Tennessee Williams’s early play Not About Nightingales, which was written by the American playwright in 1938, was given a world premiere at the National’s Cottesloe theatre 60 years later on 5 March 1998.
That the piece was staged at all is thanks to a member of one of Theatreland’s great theatrical families, Vanessa Redgrave, who found a reference to its existence in a foreword Williams had written for Orpheus Descending. After laying hands on a copy of the play in 1993, Redgrave set out to see it performed, and approached the National Theatre.
Another member of the Redgrave clan, Vanessa’s brother Corin, starred in the Trevor Nunn-directed production as Boss Whalen, alongside Finbar Lynch, James Black and Sandra Dickinson.
Williams was inspired to write the piece by real events. The foulness of food at an American prison leads the inmates to rebel and start a hunger strike. By way of punishment the ring leaders are locked in an airless, steam-heated cell and roasted. Williams said that its violence and horror surpassed anything else he had written.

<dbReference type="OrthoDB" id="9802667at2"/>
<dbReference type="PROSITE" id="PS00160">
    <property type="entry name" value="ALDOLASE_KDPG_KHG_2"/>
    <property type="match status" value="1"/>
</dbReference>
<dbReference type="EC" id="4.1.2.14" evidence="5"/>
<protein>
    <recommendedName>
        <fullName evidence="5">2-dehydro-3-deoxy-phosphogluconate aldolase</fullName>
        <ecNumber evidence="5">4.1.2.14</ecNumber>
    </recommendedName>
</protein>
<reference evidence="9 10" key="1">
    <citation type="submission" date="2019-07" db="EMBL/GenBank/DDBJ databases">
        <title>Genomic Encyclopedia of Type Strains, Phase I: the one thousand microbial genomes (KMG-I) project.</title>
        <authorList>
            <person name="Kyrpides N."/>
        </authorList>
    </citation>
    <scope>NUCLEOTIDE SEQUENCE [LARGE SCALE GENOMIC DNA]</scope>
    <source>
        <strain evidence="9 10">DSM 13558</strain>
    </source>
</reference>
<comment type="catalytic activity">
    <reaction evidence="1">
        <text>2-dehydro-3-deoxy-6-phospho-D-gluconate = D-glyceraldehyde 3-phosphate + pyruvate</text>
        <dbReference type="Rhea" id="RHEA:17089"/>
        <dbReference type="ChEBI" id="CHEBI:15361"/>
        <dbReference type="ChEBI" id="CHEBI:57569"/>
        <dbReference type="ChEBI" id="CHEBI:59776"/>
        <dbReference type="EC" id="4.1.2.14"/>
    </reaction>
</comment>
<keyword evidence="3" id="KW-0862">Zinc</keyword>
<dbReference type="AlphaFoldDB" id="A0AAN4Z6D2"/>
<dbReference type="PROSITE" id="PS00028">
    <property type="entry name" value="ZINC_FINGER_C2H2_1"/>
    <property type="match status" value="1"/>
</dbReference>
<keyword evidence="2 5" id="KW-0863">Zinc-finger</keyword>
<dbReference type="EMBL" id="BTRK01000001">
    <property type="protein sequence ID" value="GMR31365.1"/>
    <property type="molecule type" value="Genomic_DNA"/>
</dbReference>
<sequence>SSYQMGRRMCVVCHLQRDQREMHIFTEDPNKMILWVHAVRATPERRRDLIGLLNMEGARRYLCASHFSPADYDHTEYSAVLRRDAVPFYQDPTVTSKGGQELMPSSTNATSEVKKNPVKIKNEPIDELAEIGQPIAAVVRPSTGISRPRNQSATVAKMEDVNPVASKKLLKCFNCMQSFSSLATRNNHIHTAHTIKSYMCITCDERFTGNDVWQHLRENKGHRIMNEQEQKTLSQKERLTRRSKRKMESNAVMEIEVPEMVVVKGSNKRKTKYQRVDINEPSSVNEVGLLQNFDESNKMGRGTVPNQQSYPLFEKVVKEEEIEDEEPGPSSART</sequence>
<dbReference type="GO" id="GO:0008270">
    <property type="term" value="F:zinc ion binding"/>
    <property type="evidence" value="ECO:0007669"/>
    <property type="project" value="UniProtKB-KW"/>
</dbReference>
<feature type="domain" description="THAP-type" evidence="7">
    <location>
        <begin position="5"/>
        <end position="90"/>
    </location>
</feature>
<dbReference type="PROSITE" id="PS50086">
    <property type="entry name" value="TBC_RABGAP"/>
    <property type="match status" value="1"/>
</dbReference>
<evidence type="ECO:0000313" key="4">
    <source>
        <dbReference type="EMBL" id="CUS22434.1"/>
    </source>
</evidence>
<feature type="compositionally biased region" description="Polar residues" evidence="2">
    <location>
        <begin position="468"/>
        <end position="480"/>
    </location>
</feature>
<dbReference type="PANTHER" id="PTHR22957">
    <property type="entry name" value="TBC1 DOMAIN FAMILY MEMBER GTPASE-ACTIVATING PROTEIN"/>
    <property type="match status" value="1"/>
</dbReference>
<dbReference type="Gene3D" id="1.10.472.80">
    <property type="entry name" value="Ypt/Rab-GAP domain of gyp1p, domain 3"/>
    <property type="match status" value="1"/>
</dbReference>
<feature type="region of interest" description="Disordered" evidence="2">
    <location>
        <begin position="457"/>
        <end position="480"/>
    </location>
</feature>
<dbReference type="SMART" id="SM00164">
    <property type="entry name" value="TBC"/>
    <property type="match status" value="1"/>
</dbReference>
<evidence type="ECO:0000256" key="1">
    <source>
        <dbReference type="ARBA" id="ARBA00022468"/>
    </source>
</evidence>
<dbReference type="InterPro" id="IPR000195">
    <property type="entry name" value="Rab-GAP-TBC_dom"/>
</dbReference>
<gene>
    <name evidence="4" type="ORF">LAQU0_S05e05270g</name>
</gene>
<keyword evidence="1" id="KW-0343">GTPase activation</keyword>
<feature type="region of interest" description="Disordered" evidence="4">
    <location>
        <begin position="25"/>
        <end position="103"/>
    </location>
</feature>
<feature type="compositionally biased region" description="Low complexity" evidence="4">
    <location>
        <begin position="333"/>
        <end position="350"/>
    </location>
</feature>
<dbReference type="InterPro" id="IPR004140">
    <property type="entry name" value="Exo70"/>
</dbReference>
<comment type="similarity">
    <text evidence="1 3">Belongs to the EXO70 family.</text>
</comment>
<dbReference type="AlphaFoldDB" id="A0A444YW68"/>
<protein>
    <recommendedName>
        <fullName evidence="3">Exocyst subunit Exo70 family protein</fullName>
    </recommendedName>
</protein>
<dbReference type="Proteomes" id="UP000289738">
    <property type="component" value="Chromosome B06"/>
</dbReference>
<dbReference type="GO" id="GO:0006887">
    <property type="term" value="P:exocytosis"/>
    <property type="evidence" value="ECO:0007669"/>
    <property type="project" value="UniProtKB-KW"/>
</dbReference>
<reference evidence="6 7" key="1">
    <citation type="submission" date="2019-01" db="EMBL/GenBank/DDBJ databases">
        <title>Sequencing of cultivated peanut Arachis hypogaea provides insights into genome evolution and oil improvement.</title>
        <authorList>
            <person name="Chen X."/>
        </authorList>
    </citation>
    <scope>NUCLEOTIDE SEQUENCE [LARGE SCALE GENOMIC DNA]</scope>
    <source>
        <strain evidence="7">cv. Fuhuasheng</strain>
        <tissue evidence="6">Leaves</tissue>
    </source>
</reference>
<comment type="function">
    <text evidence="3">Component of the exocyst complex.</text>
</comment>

The production was a success for the National Theatre, and transferred to Broadway where it won the 1999 Tony Award for designer Richard Hoover, complementing his Evening Standard Award win in London.
The press were universal in their praising of the piece for its atmospheric feel and the performances of the cast. The Independent referred to it as “A remarkable piece of theatre history” and the Daily Mail said it was “An extraordinary premiere of an unpublished, unperformed early piece.”
Even with such praise for the production, the play is still less well known than many Williams classics such as A Streetcar Named Desire, The Glass Menagerie, The Rose Tattoo and Cat On A Hot Tin Roof.